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Fescue Be Not Jungle, Man!

Dave Wilber



    Agronomy, you monkeys! Agronomy!

One of the things that the New Economy is going to bring on is a whole bunch of talk about how to reduce inputs, irrigation, mowing and therefore $'s. Pretty simple and I love it. And I'm hearing a ton of golf course architects that aren't building anything new suggesting that there are ways to save inputs by doing some creative design work. Love that too.


This week I was fortunate enough to do my quarterly (or so) visit with one of my favorite places, Claremont CC in the fabu Rockridge area of Oakland, California. Yup, that's Oakland as in Raiders, Hells Angels, Oaksterdam and Jerry Brown. But there's also a non-gang-violent part of town where the locals drink at places called Barclay's and get coffee at Peaberry's. Claremont is this amazing cool old MacKenzie design that I have grown to love.



Expertly maintained by Super Randy Gai, his number 1, Josh Clevenger and a staff of great greenkeepers, Claremont is a gem and if they'd let me, I'd play there every day. They never would, but I'm just saying.


One of the things that I love about Claremont right now is the work that they have been doing to restore it to original form, or as close as it can get. Like most restorations, some bunker work is involved. Unlike most restorations, the bunkers are old MacKenzie classics and no matter which drunken Irishman the history books (and Sean Tully) say actually built them, they are wonderful. Add the expertise of Jim Urbina (previously one of Tom Doak's Renaissance Golf Design Associates, now working mostly on his own) and there is work of a quality that must be seen to be believed.


photo-2-300x224.jpgWhen Jim finishes his magic, and sodding and seeding are completed, we get something that looks like this. Note the fine fescue around the bunker. What I love is that instead of just doing a few strips around the bunker, this entire area is now in fine fescue. An easy 1/2 acre.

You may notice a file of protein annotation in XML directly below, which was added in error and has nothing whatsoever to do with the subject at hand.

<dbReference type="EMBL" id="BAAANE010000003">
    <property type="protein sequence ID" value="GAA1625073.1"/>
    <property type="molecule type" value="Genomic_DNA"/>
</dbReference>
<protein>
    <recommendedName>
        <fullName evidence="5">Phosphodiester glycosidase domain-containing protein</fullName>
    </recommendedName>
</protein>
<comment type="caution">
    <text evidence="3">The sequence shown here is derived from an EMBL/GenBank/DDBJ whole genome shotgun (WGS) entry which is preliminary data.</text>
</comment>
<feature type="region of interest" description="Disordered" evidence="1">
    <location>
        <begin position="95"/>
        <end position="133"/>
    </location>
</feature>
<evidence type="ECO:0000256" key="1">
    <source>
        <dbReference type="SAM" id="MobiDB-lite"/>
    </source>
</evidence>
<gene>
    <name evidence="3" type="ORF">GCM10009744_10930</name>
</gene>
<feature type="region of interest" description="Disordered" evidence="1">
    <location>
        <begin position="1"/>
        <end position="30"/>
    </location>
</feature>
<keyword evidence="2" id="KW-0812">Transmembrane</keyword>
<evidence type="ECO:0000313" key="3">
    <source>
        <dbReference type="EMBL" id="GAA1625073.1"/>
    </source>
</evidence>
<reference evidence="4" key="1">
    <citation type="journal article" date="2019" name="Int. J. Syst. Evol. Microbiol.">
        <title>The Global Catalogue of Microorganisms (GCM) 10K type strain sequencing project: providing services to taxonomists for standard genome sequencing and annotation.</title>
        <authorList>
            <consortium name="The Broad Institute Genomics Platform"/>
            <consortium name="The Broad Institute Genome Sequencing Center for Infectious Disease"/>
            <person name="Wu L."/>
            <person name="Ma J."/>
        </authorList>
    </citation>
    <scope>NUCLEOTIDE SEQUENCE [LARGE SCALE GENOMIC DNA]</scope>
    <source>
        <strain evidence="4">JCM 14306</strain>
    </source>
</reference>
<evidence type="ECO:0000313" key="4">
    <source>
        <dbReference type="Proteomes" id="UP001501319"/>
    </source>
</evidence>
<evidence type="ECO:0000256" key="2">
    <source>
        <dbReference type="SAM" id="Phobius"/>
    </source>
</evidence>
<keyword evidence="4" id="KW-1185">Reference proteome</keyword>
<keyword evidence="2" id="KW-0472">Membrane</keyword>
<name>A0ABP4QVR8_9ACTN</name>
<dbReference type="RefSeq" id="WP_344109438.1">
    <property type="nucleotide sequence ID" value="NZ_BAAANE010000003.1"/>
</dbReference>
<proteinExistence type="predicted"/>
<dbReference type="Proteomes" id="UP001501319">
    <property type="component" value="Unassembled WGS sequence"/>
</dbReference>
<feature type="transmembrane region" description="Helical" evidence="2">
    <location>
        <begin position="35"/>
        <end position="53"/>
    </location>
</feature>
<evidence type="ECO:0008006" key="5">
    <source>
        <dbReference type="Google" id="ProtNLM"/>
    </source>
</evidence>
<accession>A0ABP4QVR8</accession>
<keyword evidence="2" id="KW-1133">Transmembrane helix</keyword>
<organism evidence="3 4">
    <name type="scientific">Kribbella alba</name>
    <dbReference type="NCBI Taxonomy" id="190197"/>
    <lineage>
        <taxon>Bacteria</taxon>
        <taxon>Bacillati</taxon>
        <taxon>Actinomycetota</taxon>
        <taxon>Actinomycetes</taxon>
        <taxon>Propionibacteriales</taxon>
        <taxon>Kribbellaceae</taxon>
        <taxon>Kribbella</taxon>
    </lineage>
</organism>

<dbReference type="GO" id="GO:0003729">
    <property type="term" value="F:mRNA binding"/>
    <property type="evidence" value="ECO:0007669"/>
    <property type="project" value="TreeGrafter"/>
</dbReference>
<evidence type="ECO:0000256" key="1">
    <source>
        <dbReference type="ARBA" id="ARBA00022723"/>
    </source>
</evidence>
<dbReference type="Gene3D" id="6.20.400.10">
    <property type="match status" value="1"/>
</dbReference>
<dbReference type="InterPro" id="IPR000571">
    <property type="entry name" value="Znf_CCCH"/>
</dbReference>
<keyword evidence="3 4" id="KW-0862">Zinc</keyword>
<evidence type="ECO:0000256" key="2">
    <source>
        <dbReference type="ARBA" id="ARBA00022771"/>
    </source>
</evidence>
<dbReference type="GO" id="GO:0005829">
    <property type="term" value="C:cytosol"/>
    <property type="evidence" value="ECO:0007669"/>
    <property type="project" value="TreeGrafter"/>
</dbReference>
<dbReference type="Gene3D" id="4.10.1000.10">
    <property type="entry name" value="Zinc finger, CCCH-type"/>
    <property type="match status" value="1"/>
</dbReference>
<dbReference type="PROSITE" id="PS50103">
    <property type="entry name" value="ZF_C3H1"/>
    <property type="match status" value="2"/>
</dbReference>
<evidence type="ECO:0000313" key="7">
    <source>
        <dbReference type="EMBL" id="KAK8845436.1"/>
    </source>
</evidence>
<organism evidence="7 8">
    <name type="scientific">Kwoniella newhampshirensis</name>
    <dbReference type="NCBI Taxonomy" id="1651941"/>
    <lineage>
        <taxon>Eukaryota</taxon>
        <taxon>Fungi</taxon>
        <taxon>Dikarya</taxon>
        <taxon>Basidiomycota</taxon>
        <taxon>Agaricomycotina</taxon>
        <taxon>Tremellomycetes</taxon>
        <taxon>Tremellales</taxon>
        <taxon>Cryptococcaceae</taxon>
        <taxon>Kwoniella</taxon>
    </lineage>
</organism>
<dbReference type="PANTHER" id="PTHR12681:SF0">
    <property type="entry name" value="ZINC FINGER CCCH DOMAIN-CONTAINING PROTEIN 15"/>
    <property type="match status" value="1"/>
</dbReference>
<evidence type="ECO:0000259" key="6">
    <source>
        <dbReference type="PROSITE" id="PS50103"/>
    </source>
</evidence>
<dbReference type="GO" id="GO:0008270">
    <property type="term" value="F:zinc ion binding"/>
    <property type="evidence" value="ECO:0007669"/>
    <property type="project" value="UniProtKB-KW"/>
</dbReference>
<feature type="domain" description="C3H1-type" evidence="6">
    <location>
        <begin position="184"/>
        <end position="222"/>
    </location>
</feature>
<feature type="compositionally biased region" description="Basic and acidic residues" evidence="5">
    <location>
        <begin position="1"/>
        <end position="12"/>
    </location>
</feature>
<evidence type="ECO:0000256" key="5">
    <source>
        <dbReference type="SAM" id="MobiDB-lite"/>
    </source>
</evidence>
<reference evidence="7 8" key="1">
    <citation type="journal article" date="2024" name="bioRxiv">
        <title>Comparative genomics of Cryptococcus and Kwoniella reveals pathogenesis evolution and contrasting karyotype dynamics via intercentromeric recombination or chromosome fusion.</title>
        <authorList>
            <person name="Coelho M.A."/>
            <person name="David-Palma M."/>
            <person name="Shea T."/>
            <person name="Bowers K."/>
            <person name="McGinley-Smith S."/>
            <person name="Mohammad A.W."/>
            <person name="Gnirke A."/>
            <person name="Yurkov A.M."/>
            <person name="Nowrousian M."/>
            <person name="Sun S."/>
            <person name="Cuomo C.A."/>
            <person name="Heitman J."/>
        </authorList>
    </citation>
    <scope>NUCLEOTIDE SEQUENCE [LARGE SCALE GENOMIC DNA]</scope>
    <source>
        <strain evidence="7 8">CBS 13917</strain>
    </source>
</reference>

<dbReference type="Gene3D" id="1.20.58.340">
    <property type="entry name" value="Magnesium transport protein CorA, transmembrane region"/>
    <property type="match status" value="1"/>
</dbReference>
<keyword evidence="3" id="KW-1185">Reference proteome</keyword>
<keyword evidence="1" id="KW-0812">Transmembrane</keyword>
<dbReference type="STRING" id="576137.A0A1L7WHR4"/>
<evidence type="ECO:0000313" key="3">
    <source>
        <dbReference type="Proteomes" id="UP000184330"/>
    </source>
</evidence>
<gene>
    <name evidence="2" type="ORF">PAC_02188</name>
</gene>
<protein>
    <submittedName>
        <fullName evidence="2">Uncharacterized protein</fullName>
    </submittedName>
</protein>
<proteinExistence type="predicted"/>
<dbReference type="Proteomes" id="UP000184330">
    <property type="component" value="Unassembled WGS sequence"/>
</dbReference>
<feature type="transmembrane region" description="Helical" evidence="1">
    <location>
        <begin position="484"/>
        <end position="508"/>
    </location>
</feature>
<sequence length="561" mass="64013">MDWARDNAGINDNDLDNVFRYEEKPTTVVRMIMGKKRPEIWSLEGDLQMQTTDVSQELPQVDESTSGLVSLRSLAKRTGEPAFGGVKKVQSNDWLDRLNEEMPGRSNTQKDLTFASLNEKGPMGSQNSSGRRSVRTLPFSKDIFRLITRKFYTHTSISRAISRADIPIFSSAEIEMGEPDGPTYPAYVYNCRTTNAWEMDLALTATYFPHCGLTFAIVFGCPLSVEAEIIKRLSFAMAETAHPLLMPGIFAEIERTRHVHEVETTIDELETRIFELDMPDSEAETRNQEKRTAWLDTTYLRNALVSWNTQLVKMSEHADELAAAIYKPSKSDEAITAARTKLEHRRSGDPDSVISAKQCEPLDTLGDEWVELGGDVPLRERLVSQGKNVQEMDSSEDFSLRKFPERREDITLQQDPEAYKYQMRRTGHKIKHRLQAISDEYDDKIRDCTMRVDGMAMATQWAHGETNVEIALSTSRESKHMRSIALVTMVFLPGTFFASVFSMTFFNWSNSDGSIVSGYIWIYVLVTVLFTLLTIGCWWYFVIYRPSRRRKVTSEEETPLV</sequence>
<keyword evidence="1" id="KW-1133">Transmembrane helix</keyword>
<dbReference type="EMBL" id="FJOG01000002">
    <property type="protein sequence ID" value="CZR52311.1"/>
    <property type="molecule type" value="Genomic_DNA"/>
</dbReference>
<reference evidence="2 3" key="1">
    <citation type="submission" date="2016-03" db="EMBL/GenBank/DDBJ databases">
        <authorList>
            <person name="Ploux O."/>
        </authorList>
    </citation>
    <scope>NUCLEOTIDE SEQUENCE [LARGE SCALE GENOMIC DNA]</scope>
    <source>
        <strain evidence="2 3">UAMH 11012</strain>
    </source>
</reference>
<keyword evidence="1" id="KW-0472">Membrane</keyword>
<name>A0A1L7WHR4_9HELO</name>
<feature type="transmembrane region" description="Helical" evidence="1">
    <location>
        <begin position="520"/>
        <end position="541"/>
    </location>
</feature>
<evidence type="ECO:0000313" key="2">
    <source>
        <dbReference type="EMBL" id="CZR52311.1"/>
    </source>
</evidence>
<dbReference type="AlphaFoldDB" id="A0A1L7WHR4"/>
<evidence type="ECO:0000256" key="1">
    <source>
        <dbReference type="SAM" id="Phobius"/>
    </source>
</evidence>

Early on in the restoration project, the subject of how this fescue would integrate was of great debate and a lot of misunderstanding, but now, with water at a premium and everyone mostly educated on what traditional architecture should look like in modern times, the fine fescue works. That's nothing new. I'm sure our friends in the UK and in Ireland are rolling their eyes, as if to sayDuh. Exactly. Duh!


I've seen a lot of fine fescue gone wrong. It's not pretty. Becoming a jungle in which no ball could be found in and no shot could be hit from. But when we layer the concept of not watering (a concept I like very much) with the idea that we need grasses that can handle this, along with the whole down with brown movement and soak the fescue trifle with enough rum to make members stop worrying about being all manicured, we can get something amazing.



I don't know about you, but I can't get enough of this. Randy and Josh are making this look easy. It's not. Takes some dedication to the concept and for sure, there are always going to be members who have a hard time understanding this. But that's no reason not to do the right thing.


It takes a growing season or two to get these grasses in line and it takes good section guys who hate to use hoses to help make it happen. For sure, watering this grass much at all means Jungle Golf and a bunch of hostile green committee meetings.


Because it is getting OK to do less and water less and input less, we need to be looking at moves like this as brave and progressive and I wanted to give a big nod to Claremont, Gai, Clevenger, Urbina and a bunch of excellent turfheads.


And when I see fescue disasters or winners, I'll try to say something about them. Because it really is getting OK, but it's not easy.


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